Cecil took his new sword from its sheath. The weight of it was ethereal, but he felt the weight of death on it even if gravity gave it little. He knew that Titus had not been loath to use this weapon. He had heard of the brutal triumphs of that ogre in slaying whomever the king wished. It had almost always been the life of the innocent that this blade would have taken. It had tasted blood before, and it would want more now that it was leaving this tomb. Perhaps the next blood would be from the corrupt instead. But for now, he thought, it would have to settle for stone.

  He didn’t have enough space to swing the buster properly, but he could beat the door with the pommel. The idea of using a sword as a battering ram bothered him. Cecil kept expecting to see the white orb and the claws break free and shatter from the shock or for the blade to wobble and crack from the impacts. Of course the sword did not break nor shatter or even scratch itself, and as he swung that base into the door, Cecil became more and more confident in using Bane Edge.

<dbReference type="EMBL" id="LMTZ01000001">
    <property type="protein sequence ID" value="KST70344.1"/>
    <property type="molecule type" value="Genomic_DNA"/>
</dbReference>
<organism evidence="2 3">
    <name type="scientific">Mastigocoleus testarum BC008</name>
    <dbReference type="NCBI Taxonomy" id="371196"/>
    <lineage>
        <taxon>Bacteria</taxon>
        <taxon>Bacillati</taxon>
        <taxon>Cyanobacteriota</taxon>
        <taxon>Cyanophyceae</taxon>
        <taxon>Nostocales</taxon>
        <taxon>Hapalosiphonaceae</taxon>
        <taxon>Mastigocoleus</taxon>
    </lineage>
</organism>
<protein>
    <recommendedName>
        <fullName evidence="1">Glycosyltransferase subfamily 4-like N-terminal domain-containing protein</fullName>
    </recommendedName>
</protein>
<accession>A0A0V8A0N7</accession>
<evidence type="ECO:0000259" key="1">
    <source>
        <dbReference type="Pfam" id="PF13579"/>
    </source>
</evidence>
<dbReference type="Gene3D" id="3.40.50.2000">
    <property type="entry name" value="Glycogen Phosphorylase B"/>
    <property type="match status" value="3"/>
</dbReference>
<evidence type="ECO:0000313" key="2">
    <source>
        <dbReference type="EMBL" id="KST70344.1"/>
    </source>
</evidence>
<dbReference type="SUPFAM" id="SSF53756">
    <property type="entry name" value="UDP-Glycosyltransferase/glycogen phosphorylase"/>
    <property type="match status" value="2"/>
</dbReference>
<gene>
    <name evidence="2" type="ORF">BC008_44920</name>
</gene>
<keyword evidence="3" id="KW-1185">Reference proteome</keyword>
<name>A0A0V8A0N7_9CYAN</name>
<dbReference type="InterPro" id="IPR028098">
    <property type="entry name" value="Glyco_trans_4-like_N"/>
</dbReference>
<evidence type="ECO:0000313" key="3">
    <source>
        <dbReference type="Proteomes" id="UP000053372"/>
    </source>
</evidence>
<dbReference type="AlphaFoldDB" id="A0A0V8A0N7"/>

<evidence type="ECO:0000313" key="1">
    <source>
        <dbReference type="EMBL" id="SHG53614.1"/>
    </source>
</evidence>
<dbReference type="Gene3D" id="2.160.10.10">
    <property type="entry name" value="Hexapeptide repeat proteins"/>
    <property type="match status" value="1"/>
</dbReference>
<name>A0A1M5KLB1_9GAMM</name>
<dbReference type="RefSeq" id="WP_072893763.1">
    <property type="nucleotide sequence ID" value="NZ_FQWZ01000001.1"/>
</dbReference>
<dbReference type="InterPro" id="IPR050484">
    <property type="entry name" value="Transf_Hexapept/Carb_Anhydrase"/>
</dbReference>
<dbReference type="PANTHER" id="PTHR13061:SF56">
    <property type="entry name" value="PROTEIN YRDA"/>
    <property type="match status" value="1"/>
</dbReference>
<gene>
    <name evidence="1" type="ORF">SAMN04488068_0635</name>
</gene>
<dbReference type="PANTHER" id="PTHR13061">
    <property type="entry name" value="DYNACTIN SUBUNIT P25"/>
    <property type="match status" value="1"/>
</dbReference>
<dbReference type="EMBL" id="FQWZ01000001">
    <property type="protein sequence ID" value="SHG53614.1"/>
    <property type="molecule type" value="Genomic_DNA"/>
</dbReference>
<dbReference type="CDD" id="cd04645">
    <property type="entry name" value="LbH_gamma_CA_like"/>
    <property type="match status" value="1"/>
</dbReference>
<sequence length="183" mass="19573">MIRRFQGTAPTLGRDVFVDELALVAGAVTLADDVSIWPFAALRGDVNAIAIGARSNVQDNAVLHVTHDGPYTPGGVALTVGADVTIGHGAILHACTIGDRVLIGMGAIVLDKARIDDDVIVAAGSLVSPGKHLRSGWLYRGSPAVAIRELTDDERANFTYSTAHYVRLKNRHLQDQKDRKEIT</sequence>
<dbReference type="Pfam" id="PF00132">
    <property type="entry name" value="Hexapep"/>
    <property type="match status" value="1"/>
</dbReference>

Over and over he heard the sharp impact of solid on solid. The door had begun chipping, and Cecil continued to use greater and greater portions of his strength. Eventually all his might went into each blow, and the sound made Felix plug up his twisted ears with similarly twisted fingers. Cecil thought that if he were using this on a living opponent that their entire skeletons might shatter if he were to hit a toe.